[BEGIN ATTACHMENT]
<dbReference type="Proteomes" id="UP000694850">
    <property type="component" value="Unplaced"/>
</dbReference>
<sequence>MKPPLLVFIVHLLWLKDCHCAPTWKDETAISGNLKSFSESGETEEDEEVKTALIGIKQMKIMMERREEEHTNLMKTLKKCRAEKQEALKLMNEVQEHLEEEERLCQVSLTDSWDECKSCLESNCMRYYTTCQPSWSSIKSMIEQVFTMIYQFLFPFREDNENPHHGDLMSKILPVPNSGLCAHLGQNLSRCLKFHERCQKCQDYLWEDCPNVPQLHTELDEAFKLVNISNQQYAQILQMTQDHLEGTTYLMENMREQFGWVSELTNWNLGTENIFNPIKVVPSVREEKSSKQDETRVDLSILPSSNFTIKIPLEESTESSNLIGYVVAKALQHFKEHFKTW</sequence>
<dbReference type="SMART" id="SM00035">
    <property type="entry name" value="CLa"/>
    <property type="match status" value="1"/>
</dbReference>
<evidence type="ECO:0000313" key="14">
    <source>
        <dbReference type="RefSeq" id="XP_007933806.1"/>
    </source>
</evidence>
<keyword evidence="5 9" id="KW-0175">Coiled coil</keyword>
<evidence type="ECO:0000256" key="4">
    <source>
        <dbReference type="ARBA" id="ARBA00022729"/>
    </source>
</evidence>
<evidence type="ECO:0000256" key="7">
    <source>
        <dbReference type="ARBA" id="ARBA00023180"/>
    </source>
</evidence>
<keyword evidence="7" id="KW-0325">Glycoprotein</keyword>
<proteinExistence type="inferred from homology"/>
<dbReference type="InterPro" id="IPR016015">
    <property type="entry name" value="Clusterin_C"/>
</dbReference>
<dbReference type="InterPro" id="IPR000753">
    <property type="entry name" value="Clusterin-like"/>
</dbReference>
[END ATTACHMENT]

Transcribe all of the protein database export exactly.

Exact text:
<dbReference type="Proteomes" id="UP000694850">
    <property type="component" value="Unplaced"/>
</dbReference>
<sequence>MKPPLLVFIVHLLWLKDCHCAPTWKDETAISGNLKSFSESGETEEDEEVKTALIGIKQMKIMMERREEEHTNLMKTLKKCRAEKQEALKLMNEVQEHLEEEERLCQVSLTDSWDECKSCLESNCMRYYTTCQPSWSSIKSMIEQVFTMIYQFLFPFREDNENPHHGDLMSKILPVPNSGLCAHLGQNLSRCLKFHERCQKCQDYLWEDCPNVPQLHTELDEAFKLVNISNQQYAQILQMTQDHLEGTTYLMENMREQFGWVSELTNWNLGTENIFNPIKVVPSVREEKSSKQDETRVDLSILPSSNFTIKIPLEESTESSNLIGYVVAKALQHFKEHFKTW</sequence>
<dbReference type="SMART" id="SM00035">
    <property type="entry name" value="CLa"/>
    <property type="match status" value="1"/>
</dbReference>
<evidence type="ECO:0000313" key="14">
    <source>
        <dbReference type="RefSeq" id="XP_007933806.1"/>
    </source>
</evidence>
<keyword evidence="5 9" id="KW-0175">Coiled coil</keyword>
<evidence type="ECO:0000256" key="4">
    <source>
        <dbReference type="ARBA" id="ARBA00022729"/>
    </source>
</evidence>
<evidence type="ECO:0000256" key="7">
    <source>
        <dbReference type="ARBA" id="ARBA00023180"/>
    </source>
</evidence>
<keyword evidence="7" id="KW-0325">Glycoprotein</keyword>
<proteinExistence type="inferred from homology"/>
<dbReference type="InterPro" id="IPR016015">
    <property type="entry name" value="Clusterin_C"/>
</dbReference>
<dbReference type="InterPro" id="IPR000753">
    <property type="entry name" value="Clusterin-like"/>
</dbReference>